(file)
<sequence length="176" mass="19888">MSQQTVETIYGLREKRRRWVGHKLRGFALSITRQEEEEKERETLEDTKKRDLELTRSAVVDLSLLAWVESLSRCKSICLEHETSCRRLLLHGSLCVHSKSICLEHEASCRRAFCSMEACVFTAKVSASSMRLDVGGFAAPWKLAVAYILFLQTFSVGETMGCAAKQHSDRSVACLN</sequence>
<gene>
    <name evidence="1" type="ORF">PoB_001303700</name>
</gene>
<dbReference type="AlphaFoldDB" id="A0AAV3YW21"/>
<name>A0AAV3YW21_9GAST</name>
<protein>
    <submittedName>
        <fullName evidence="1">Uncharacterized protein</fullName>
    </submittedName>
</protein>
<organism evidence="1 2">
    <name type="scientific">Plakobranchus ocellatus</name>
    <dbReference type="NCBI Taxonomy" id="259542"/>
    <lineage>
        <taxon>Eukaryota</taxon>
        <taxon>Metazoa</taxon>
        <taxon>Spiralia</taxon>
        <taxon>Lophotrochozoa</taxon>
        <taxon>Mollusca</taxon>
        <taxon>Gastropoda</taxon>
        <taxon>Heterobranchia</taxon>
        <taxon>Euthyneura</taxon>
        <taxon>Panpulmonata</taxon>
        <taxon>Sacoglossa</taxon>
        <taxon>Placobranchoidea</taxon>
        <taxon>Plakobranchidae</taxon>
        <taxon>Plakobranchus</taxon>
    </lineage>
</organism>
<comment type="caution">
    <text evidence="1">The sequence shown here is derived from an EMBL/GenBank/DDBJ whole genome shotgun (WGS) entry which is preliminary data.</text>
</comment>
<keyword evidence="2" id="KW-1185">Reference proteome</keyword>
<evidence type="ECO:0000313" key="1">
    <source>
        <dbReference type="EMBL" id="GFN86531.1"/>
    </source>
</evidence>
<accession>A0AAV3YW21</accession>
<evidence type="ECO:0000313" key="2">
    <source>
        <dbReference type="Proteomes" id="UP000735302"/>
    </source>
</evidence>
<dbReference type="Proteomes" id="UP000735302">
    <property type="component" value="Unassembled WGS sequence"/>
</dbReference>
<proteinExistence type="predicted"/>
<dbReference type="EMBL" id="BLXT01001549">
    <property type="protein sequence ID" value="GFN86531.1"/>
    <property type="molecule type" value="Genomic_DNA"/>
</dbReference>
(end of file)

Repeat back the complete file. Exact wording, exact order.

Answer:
<sequence length="176" mass="19888">MSQQTVETIYGLREKRRRWVGHKLRGFALSITRQEEEEKERETLEDTKKRDLELTRSAVVDLSLLAWVESLSRCKSICLEHETSCRRLLLHGSLCVHSKSICLEHEASCRRAFCSMEACVFTAKVSASSMRLDVGGFAAPWKLAVAYILFLQTFSVGETMGCAAKQHSDRSVACLN</sequence>
<gene>
    <name evidence="1" type="ORF">PoB_001303700</name>
</gene>
<dbReference type="AlphaFoldDB" id="A0AAV3YW21"/>
<name>A0AAV3YW21_9GAST</name>
<protein>
    <submittedName>
        <fullName evidence="1">Uncharacterized protein</fullName>
    </submittedName>
</protein>
<organism evidence="1 2">
    <name type="scientific">Plakobranchus ocellatus</name>
    <dbReference type="NCBI Taxonomy" id="259542"/>
    <lineage>
        <taxon>Eukaryota</taxon>
        <taxon>Metazoa</taxon>
        <taxon>Spiralia</taxon>
        <taxon>Lophotrochozoa</taxon>
        <taxon>Mollusca</taxon>
        <taxon>Gastropoda</taxon>
        <taxon>Heterobranchia</taxon>
        <taxon>Euthyneura</taxon>
        <taxon>Panpulmonata</taxon>
        <taxon>Sacoglossa</taxon>
        <taxon>Placobranchoidea</taxon>
        <taxon>Plakobranchidae</taxon>
        <taxon>Plakobranchus</taxon>
    </lineage>
</organism>
<comment type="caution">
    <text evidence="1">The sequence shown here is derived from an EMBL/GenBank/DDBJ whole genome shotgun (WGS) entry which is preliminary data.</text>
</comment>
<keyword evidence="2" id="KW-1185">Reference proteome</keyword>
<evidence type="ECO:0000313" key="1">
    <source>
        <dbReference type="EMBL" id="GFN86531.1"/>
    </source>
</evidence>
<accession>A0AAV3YW21</accession>
<evidence type="ECO:0000313" key="2">
    <source>
        <dbReference type="Proteomes" id="UP000735302"/>
    </source>
</evidence>
<dbReference type="Proteomes" id="UP000735302">
    <property type="component" value="Unassembled WGS sequence"/>
</dbReference>
<proteinExistence type="predicted"/>
<dbReference type="EMBL" id="BLXT01001549">
    <property type="protein sequence ID" value="GFN86531.1"/>
    <property type="molecule type" value="Genomic_DNA"/>
</dbReference>